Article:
The six-piece bluegrass band on stage at Lily P's Fried Chicken and Oysters in Kendall Square last Tuesday featured virtuoso musicians who’ve toured the world. But as their set progressed, many members of the audience took out their own instruments and headed towards the other side of the venue to start a jam session.
They weren’t being rude. Such a scene is commonplace in bluegrass, where the line between the audience and the players is often blurry. For 27 years, that mix of stage performances and informal picking made the Cantab Lounge in Central Square a bluegrass mecca every Tuesday under the guidance of Geoff Bartley. Bluegrass Tuesdays now has a new home at Lily P’s, and a new host in Tony Watt, but it's still a focal point of the Boston bluegrass scene.
In 1993, Bartley had already been hosting a folk open mic on Mondays for two years when Cantab owner Richard “Fitzy” Fitzgerald suggested he start a second night at the dive bar. “I had learned there was a large bluegrass community in greater Boston that would appreciate having a night of their own, so I gave it a shot,” recalls Bartley. “It was slow for a few years, and then all of a sudden – bang! — we started getting a lot of people.”
The growth of bluegrass studies at Berklee and New England Conservatory helped, as did the popularity of the bluegrass soundtrack to “O Brother, Where Art Thou?” Musician and engineer Dave Rizzuti remembers Boston bluegrass mainstays like Steve Watt (Tony’s father) and Eric Levenson “playing to an empty room back in the 90s. Then you had this younger generation of Boston bluegrass players come up, and they started getting all kinds of Grammy nominations — like Tony’s wife Laura Orshaw -- and the Cantab was the launchpad for a whole new New England bluegrass scene.”
Well-known bluegrass names like the late James King would sometimes be booked for the Cantab’s upstairs stage. Molly Tuttle, who was recently nominated for a Best New Artist Grammy, is just one of the many major figures in acoustic music who spent considerable time honing her craft at the Cantab’s downstairs jam sessions. But during the COVID shutdown the Cantab closed and was sold. Before it reopened Lily P’s owner Chris Parsons, a banjo player and occasional Cantab picker, approached Bartley about moving the bluegrass night to his restaurant if a new home was needed.
When the new owners of the Cantab resumed Bluegrass Tuesdays last December, Bartley decided to retire from the weekly grind. He tapped Watt, a tireless educator and advocate for the music, vice president of the Boston Bluegrass Union, and organizer of various picking parties, as the new host.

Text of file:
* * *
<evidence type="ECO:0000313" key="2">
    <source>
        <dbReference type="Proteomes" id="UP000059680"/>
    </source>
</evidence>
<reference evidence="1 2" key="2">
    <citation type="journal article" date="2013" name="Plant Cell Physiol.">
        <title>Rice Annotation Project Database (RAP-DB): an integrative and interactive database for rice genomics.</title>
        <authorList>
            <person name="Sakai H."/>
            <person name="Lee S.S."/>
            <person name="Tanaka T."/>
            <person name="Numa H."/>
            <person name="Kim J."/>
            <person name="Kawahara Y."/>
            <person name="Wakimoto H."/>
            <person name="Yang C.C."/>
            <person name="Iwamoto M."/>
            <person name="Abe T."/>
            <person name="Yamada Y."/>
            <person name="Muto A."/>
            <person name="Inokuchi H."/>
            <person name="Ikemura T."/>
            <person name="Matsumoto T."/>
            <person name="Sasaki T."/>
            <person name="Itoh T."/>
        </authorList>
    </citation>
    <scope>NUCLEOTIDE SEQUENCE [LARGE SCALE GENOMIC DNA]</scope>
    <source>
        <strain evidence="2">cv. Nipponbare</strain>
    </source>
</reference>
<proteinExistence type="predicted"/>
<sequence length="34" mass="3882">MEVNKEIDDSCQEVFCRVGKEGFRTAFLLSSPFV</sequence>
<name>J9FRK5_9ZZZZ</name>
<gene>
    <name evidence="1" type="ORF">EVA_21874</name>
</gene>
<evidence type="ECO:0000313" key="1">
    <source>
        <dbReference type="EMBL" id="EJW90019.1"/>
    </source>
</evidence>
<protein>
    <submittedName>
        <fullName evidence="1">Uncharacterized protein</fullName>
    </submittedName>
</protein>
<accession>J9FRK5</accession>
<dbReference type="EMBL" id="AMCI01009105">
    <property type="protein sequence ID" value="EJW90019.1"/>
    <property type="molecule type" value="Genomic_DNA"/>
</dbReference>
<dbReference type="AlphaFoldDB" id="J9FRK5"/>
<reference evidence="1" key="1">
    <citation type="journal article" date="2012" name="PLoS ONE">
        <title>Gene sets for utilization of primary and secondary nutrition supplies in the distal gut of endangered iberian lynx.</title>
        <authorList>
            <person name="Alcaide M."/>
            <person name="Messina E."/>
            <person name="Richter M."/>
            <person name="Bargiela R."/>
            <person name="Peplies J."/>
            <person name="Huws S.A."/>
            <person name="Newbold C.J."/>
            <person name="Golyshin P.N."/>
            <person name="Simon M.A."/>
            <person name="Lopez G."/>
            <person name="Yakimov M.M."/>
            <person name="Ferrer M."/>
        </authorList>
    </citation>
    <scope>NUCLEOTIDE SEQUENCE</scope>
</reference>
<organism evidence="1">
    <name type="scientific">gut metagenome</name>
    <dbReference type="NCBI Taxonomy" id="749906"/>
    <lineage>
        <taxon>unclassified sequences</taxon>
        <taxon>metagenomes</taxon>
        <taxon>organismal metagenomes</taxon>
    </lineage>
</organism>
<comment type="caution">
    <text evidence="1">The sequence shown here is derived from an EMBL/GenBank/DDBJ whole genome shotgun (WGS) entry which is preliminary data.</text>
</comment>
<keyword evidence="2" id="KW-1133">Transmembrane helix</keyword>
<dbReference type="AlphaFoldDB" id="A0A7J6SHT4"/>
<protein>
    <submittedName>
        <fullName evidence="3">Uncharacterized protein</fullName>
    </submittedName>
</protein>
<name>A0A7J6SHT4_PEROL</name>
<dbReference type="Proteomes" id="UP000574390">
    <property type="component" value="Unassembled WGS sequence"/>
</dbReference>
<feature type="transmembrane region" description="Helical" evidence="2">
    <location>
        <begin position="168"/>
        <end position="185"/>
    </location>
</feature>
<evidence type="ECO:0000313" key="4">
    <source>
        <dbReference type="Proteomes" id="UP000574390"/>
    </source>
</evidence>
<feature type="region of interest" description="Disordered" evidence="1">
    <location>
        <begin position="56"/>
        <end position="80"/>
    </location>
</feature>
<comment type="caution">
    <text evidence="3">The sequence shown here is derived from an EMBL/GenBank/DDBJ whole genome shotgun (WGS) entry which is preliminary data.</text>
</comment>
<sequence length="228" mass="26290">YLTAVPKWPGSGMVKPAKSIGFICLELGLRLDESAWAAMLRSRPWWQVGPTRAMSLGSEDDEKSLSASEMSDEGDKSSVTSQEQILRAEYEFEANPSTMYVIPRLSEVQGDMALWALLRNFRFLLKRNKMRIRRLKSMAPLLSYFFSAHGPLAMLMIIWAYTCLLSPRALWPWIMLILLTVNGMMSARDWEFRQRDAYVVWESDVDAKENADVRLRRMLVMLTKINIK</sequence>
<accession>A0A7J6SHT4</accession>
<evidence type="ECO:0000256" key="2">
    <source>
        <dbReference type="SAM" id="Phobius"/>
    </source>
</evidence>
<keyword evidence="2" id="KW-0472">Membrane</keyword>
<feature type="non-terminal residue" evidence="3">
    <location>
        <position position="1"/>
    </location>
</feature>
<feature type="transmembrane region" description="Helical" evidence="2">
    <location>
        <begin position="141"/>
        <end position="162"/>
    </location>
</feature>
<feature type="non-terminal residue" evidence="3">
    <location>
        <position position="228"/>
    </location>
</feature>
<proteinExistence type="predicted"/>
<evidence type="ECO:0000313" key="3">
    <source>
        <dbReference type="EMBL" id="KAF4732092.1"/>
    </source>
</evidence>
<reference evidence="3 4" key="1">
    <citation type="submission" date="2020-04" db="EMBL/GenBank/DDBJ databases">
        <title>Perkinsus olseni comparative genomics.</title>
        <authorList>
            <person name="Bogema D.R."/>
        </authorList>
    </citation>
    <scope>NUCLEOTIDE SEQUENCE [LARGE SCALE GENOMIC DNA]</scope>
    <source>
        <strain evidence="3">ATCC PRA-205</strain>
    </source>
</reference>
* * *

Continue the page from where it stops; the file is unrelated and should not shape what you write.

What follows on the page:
Like many cultural institutions, Bluegrass Tuesdays found that turnout didn’t automatically return to pre-COVID once restrictions were lifted. After what Watt characterizes as a mutual and amicable agreement to take a summer break from the Cantab, Bluegrass Tuesdays resumed this fall at Lily P’s, which is now its permanent home. The format remains the same: sets from two bands followed by the “third set,” an on-stage jam session led by Levenson and Steve Watt. The width allows for simultaneous multiple jams, and Watt gets excited whenever pickers discover a new nook or cranny in which to play.
Last Tuesday’s featured band was led by innovative banjo player Gabe Hirshfeld. The Newton native, who discovered bluegrass when he heard the theme to WBUR’s “Car Talk,” toured widely with the Lonely Heartstring Band. For Bluegrass Tuesdays, he put together an informal collective of friends he calls Daft Plunk. “We just rehearsed for 20 minutes in the hallway,” he explained. “And our fiddler got the flu, so I called Bobby Britt, one of the greatest fiddlers in the world, and he was happy to come play with us.”
Bluegrass Tuesdays was where Hirshfeld first performed on a stage. “I remember going there and realizing there was this community. I would go every single week. When you go to festivals like the Joe Val there are people who come from all over, but at the Cantab, I realized there was this in-town bluegrass community. It’s a big family that is accepting no matter how good or bad you are. It’s about being there to have a good time and make music together. On Tuesdays, all the stress from the rest of the week melts away because you can make music with your friends.”
“Bluegrass has a repertoire that is shared by players worldwide,” explains Bartley. “They know the words, the chords, the harmony parts, where the solos come in, and it is very social music for that reason. People are able to jump into it easily.”
“Because it is all-acoustic you can just show up in a hallway and start jamming, you don’t need to set up amps and drums and pedal boards,” adds Watt, who’ll perform at Bluegrass Tuesday on Dec. 20 with his wife and father in the band True Life Bluegrass. “People who have never met before can immediately play bluegrass together. And while the entry bar for playing the music is incredibly low, the heights you can reach with bluegrass are incredibly high.”
Bluegrass Tuesdays happen every Tuesday starting at 7 p.m. at Lily P’s Fried Chicken and Oysters. Admission is free with donations accepted for the featured band. A ticketed concert series will begin on Saturday, Feb. 4 with Danny Paisley and the Southern Grass.